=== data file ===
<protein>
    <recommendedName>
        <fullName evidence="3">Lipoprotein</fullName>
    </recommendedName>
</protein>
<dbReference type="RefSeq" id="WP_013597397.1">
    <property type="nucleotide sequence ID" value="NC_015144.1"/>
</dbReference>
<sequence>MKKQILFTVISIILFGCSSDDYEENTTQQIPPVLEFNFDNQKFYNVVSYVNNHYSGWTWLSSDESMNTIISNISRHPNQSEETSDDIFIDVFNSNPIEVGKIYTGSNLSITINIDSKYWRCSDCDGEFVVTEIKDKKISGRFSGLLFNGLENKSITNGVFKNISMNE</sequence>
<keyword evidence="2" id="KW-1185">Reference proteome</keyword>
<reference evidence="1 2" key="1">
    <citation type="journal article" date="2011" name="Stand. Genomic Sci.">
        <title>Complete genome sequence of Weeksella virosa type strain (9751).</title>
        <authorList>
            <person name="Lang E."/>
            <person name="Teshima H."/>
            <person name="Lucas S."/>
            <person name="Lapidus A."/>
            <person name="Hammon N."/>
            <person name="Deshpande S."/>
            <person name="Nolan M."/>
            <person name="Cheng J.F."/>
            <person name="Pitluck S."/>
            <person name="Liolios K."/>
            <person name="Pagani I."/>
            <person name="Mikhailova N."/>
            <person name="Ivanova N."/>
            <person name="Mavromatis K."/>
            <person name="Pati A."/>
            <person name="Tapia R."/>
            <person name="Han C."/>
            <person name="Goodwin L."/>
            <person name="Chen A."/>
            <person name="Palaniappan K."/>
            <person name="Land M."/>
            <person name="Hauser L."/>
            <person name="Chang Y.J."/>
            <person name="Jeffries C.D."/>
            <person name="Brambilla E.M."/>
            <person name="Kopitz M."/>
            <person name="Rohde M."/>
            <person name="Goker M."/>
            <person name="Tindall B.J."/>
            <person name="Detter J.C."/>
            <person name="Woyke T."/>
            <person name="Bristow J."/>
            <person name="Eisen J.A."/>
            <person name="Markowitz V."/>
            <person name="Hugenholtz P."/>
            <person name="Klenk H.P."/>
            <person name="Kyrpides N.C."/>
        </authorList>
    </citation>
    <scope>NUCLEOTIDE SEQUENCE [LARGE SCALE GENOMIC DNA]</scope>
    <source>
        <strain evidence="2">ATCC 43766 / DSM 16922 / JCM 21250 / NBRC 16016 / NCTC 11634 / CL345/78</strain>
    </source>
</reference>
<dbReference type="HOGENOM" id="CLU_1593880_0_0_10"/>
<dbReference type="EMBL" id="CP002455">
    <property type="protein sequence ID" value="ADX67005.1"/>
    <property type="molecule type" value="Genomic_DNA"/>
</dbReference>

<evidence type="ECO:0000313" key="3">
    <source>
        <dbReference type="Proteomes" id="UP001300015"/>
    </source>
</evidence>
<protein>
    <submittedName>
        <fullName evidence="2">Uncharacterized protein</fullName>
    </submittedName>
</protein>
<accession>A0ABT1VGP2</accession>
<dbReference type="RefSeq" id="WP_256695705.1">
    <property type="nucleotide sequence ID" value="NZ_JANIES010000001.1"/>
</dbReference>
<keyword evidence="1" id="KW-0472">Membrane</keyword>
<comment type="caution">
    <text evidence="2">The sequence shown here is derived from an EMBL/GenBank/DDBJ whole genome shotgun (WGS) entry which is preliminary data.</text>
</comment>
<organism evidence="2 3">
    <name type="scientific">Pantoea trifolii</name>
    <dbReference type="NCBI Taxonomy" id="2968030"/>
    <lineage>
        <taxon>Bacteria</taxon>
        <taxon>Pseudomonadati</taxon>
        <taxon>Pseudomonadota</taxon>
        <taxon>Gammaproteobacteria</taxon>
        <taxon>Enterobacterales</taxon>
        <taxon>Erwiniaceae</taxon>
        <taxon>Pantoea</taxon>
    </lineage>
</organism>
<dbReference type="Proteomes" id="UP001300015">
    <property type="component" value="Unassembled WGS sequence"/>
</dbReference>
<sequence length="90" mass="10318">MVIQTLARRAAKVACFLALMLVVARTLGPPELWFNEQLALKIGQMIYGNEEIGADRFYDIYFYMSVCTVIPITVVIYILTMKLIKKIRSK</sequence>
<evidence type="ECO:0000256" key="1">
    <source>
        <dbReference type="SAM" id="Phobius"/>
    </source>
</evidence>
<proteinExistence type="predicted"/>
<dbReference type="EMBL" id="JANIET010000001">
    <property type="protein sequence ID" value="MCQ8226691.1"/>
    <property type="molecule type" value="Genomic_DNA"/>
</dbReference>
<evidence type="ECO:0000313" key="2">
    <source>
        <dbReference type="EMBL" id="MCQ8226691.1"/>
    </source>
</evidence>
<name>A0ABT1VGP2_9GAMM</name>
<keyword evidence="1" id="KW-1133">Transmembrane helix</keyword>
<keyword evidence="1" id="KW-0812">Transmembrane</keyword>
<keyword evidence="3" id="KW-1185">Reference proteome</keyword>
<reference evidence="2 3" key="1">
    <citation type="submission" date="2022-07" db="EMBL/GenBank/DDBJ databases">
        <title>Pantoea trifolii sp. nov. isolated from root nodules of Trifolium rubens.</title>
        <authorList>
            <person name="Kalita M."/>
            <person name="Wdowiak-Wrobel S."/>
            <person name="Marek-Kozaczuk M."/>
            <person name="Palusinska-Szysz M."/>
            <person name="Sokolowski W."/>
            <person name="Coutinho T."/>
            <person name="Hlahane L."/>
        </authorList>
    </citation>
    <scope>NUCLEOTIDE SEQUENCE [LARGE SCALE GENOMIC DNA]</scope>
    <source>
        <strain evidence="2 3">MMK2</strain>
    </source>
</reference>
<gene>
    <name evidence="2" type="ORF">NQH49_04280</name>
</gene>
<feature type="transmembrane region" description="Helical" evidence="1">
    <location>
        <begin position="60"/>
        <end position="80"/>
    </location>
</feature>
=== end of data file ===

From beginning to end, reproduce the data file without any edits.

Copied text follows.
<protein>
    <recommendedName>
        <fullName evidence="3">Lipoprotein</fullName>
    </recommendedName>
</protein>
<dbReference type="RefSeq" id="WP_013597397.1">
    <property type="nucleotide sequence ID" value="NC_015144.1"/>
</dbReference>
<sequence>MKKQILFTVISIILFGCSSDDYEENTTQQIPPVLEFNFDNQKFYNVVSYVNNHYSGWTWLSSDESMNTIISNISRHPNQSEETSDDIFIDVFNSNPIEVGKIYTGSNLSITINIDSKYWRCSDCDGEFVVTEIKDKKISGRFSGLLFNGLENKSITNGVFKNISMNE</sequence>
<keyword evidence="2" id="KW-1185">Reference proteome</keyword>
<reference evidence="1 2" key="1">
    <citation type="journal article" date="2011" name="Stand. Genomic Sci.">
        <title>Complete genome sequence of Weeksella virosa type strain (9751).</title>
        <authorList>
            <person name="Lang E."/>
            <person name="Teshima H."/>
            <person name="Lucas S."/>
            <person name="Lapidus A."/>
            <person name="Hammon N."/>
            <person name="Deshpande S."/>
            <person name="Nolan M."/>
            <person name="Cheng J.F."/>
            <person name="Pitluck S."/>
            <person name="Liolios K."/>
            <person name="Pagani I."/>
            <person name="Mikhailova N."/>
            <person name="Ivanova N."/>
            <person name="Mavromatis K."/>
            <person name="Pati A."/>
            <person name="Tapia R."/>
            <person name="Han C."/>
            <person name="Goodwin L."/>
            <person name="Chen A."/>
            <person name="Palaniappan K."/>
            <person name="Land M."/>
            <person name="Hauser L."/>
            <person name="Chang Y.J."/>
            <person name="Jeffries C.D."/>
            <person name="Brambilla E.M."/>
            <person name="Kopitz M."/>
            <person name="Rohde M."/>
            <person name="Goker M."/>
            <person name="Tindall B.J."/>
            <person name="Detter J.C."/>
            <person name="Woyke T."/>
            <person name="Bristow J."/>
            <person name="Eisen J.A."/>
            <person name="Markowitz V."/>
            <person name="Hugenholtz P."/>
            <person name="Klenk H.P."/>
            <person name="Kyrpides N.C."/>
        </authorList>
    </citation>
    <scope>NUCLEOTIDE SEQUENCE [LARGE SCALE GENOMIC DNA]</scope>
    <source>
        <strain evidence="2">ATCC 43766 / DSM 16922 / JCM 21250 / NBRC 16016 / NCTC 11634 / CL345/78</strain>
    </source>
</reference>
<dbReference type="HOGENOM" id="CLU_1593880_0_0_10"/>
<dbReference type="EMBL" id="CP002455">
    <property type="protein sequence ID" value="ADX67005.1"/>
    <property type="molecule type" value="Genomic_DNA"/>
</dbReference>

<evidence type="ECO:0000313" key="3">
    <source>
        <dbReference type="Proteomes" id="UP001300015"/>
    </source>
</evidence>
<protein>
    <submittedName>
        <fullName evidence="2">Uncharacterized protein</fullName>
    </submittedName>
</protein>
<accession>A0ABT1VGP2</accession>
<dbReference type="RefSeq" id="WP_256695705.1">
    <property type="nucleotide sequence ID" value="NZ_JANIES010000001.1"/>
</dbReference>
<keyword evidence="1" id="KW-0472">Membrane</keyword>
<comment type="caution">
    <text evidence="2">The sequence shown here is derived from an EMBL/GenBank/DDBJ whole genome shotgun (WGS) entry which is preliminary data.</text>
</comment>
<organism evidence="2 3">
    <name type="scientific">Pantoea trifolii</name>
    <dbReference type="NCBI Taxonomy" id="2968030"/>
    <lineage>
        <taxon>Bacteria</taxon>
        <taxon>Pseudomonadati</taxon>
        <taxon>Pseudomonadota</taxon>
        <taxon>Gammaproteobacteria</taxon>
        <taxon>Enterobacterales</taxon>
        <taxon>Erwiniaceae</taxon>
        <taxon>Pantoea</taxon>
    </lineage>
</organism>
<dbReference type="Proteomes" id="UP001300015">
    <property type="component" value="Unassembled WGS sequence"/>
</dbReference>
<sequence length="90" mass="10318">MVIQTLARRAAKVACFLALMLVVARTLGPPELWFNEQLALKIGQMIYGNEEIGADRFYDIYFYMSVCTVIPITVVIYILTMKLIKKIRSK</sequence>
<evidence type="ECO:0000256" key="1">
    <source>
        <dbReference type="SAM" id="Phobius"/>
    </source>
</evidence>
<proteinExistence type="predicted"/>
<dbReference type="EMBL" id="JANIET010000001">
    <property type="protein sequence ID" value="MCQ8226691.1"/>
    <property type="molecule type" value="Genomic_DNA"/>
</dbReference>
<evidence type="ECO:0000313" key="2">
    <source>
        <dbReference type="EMBL" id="MCQ8226691.1"/>
    </source>
</evidence>
<name>A0ABT1VGP2_9GAMM</name>
<keyword evidence="1" id="KW-1133">Transmembrane helix</keyword>
<keyword evidence="1" id="KW-0812">Transmembrane</keyword>
<keyword evidence="3" id="KW-1185">Reference proteome</keyword>
<reference evidence="2 3" key="1">
    <citation type="submission" date="2022-07" db="EMBL/GenBank/DDBJ databases">
        <title>Pantoea trifolii sp. nov. isolated from root nodules of Trifolium rubens.</title>
        <authorList>
            <person name="Kalita M."/>
            <person name="Wdowiak-Wrobel S."/>
            <person name="Marek-Kozaczuk M."/>
            <person name="Palusinska-Szysz M."/>
            <person name="Sokolowski W."/>
            <person name="Coutinho T."/>
            <person name="Hlahane L."/>
        </authorList>
    </citation>
    <scope>NUCLEOTIDE SEQUENCE [LARGE SCALE GENOMIC DNA]</scope>
    <source>
        <strain evidence="2 3">MMK2</strain>
    </source>
</reference>
<gene>
    <name evidence="2" type="ORF">NQH49_04280</name>
</gene>
<feature type="transmembrane region" description="Helical" evidence="1">
    <location>
        <begin position="60"/>
        <end position="80"/>
    </location>
</feature>